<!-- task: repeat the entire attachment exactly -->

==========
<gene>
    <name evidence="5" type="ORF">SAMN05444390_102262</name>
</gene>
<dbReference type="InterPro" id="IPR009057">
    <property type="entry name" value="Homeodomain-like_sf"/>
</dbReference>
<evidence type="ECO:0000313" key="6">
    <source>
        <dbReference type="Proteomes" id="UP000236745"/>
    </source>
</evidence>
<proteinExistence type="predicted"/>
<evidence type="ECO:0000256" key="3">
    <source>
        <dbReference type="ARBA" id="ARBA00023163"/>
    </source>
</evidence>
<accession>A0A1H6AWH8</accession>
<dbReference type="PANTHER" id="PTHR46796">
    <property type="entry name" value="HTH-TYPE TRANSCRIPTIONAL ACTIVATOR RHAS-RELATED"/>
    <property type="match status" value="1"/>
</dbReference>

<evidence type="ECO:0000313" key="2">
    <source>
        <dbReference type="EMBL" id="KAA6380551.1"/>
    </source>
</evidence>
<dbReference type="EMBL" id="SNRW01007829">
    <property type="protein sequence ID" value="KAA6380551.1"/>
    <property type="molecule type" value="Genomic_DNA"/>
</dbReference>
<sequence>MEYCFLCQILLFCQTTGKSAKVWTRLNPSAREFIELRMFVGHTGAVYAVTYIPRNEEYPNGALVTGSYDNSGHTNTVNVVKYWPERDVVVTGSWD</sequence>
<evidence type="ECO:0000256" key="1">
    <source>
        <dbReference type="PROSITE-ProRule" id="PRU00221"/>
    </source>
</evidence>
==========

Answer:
<gene>
    <name evidence="5" type="ORF">SAMN05444390_102262</name>
</gene>
<dbReference type="InterPro" id="IPR009057">
    <property type="entry name" value="Homeodomain-like_sf"/>
</dbReference>
<evidence type="ECO:0000313" key="6">
    <source>
        <dbReference type="Proteomes" id="UP000236745"/>
    </source>
</evidence>
<proteinExistence type="predicted"/>
<evidence type="ECO:0000256" key="3">
    <source>
        <dbReference type="ARBA" id="ARBA00023163"/>
    </source>
</evidence>
<accession>A0A1H6AWH8</accession>
<dbReference type="PANTHER" id="PTHR46796">
    <property type="entry name" value="HTH-TYPE TRANSCRIPTIONAL ACTIVATOR RHAS-RELATED"/>
    <property type="match status" value="1"/>
</dbReference>

<evidence type="ECO:0000313" key="2">
    <source>
        <dbReference type="EMBL" id="KAA6380551.1"/>
    </source>
</evidence>
<dbReference type="EMBL" id="SNRW01007829">
    <property type="protein sequence ID" value="KAA6380551.1"/>
    <property type="molecule type" value="Genomic_DNA"/>
</dbReference>
<sequence>MEYCFLCQILLFCQTTGKSAKVWTRLNPSAREFIELRMFVGHTGAVYAVTYIPRNEEYPNGALVTGSYDNSGHTNTVNVVKYWPERDVVVTGSWD</sequence>
<evidence type="ECO:0000256" key="1">
    <source>
        <dbReference type="PROSITE-ProRule" id="PRU00221"/>
    </source>
</evidence>